On Wednesday, Hurricane Idalia struck land as it continued its path toward Florida’s Gulf Coast. This prompted mandatory evacuations in coastal regions prone to flooding. Simultaneously, South Carolina declared a state of emergency in preparation for the storm’s impact.
Idalia rapidly intensified from a tropical storm to a hurricane on Tuesday, shortly after moving past the western part of Cuba. Its passage through Cuba led to property damage and the inundation of villages.
Later on Wednesday, US President Joe Biden said he may have to alter his schedule as a result of Idalia
Biden said he had spoken with the governors of all potentially affected states and reassured them that the federal government would provide any help required.
Asked if he was making contingency plans for his travel schedule for the Labor Day weekend or his planned participation in the Group of 20 leaders summit in India, Biden said, “Well I may, I just don’t know yet.”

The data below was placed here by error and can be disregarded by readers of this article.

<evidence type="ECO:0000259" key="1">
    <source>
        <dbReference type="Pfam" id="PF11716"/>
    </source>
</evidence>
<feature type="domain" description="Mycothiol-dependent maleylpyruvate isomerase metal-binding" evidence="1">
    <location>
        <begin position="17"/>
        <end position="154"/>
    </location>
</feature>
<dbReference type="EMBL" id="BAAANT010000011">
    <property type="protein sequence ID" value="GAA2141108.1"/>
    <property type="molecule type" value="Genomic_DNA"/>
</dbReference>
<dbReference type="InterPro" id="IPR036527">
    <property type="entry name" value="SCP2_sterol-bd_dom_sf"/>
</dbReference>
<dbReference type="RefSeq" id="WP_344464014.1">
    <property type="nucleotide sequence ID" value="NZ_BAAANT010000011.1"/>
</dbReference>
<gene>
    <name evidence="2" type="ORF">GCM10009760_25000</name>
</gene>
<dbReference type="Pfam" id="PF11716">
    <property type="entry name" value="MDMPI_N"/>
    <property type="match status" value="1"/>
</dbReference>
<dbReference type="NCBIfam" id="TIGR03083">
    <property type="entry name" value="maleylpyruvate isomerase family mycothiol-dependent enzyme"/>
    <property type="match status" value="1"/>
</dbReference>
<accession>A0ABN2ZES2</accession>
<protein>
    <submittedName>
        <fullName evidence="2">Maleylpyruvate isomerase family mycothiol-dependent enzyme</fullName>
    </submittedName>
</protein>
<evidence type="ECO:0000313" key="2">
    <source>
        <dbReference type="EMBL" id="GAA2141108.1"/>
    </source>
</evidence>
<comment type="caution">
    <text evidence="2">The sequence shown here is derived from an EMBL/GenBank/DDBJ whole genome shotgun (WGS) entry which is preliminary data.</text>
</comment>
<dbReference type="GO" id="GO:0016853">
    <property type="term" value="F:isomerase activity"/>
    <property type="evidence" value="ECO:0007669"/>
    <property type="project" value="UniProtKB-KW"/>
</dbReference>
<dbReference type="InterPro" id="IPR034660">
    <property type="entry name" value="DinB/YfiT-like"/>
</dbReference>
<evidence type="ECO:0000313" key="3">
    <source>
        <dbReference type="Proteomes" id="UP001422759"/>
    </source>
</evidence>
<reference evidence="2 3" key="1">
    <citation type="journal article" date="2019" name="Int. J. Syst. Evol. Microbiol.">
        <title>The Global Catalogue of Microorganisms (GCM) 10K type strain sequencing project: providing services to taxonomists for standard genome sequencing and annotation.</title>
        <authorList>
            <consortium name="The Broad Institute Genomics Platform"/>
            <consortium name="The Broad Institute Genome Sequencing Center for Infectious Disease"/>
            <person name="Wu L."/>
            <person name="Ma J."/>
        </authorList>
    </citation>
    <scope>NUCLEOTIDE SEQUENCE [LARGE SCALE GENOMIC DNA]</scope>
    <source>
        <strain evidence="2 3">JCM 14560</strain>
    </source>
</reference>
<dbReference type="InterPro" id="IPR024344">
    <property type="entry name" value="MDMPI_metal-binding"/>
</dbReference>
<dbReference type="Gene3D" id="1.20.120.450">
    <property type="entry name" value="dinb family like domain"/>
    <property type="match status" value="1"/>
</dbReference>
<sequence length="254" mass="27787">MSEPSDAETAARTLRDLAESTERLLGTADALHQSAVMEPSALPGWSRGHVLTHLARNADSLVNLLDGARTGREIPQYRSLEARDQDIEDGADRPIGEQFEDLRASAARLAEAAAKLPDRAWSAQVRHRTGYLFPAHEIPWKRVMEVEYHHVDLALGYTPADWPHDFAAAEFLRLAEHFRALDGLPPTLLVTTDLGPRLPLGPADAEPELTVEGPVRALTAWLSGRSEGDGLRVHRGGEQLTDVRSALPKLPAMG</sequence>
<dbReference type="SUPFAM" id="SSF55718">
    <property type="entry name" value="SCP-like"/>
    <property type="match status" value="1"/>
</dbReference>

Idalia came ashore at 7:45 a.m. EDT (1145 GMT) at Keaton Beach, an ocean-front community of 13,000 people. The town is at the center of the Big Bend region, where the state’s northern panhandle curves into the Florida Peninsula.
“It’s just ripping through Taylor County now. Hope all is safe,” County Commissioner Jamie English told the Reuters news agency. “Winds gusting. Terrible power outages all over. Debris flying everywhere.”
Millions of the state’s residents fled to higher ground on Wednesday, as Idalia intensified into a dangerous Category 3 hurricane.
Any storm which reaches Category 3 or higher is considered a major hurricane. The National Weather Service in Tallahassee called Idalia “an unprecedented event” since no major hurricanes on record have ever passed through the bay adjoining the Big Bend.
And UBS anticipates Idalia to end up resulting in an insurance cost of some $9.36 billion (€8.57 billion), based on preliminary estimates, the brokers said Wednesday.
Idalia is the fourth major hurricane to hit Florida in the last seven years, after Irma in 2017, Michael in 2018 and Ian, which peaked at Category 5, in September 2022.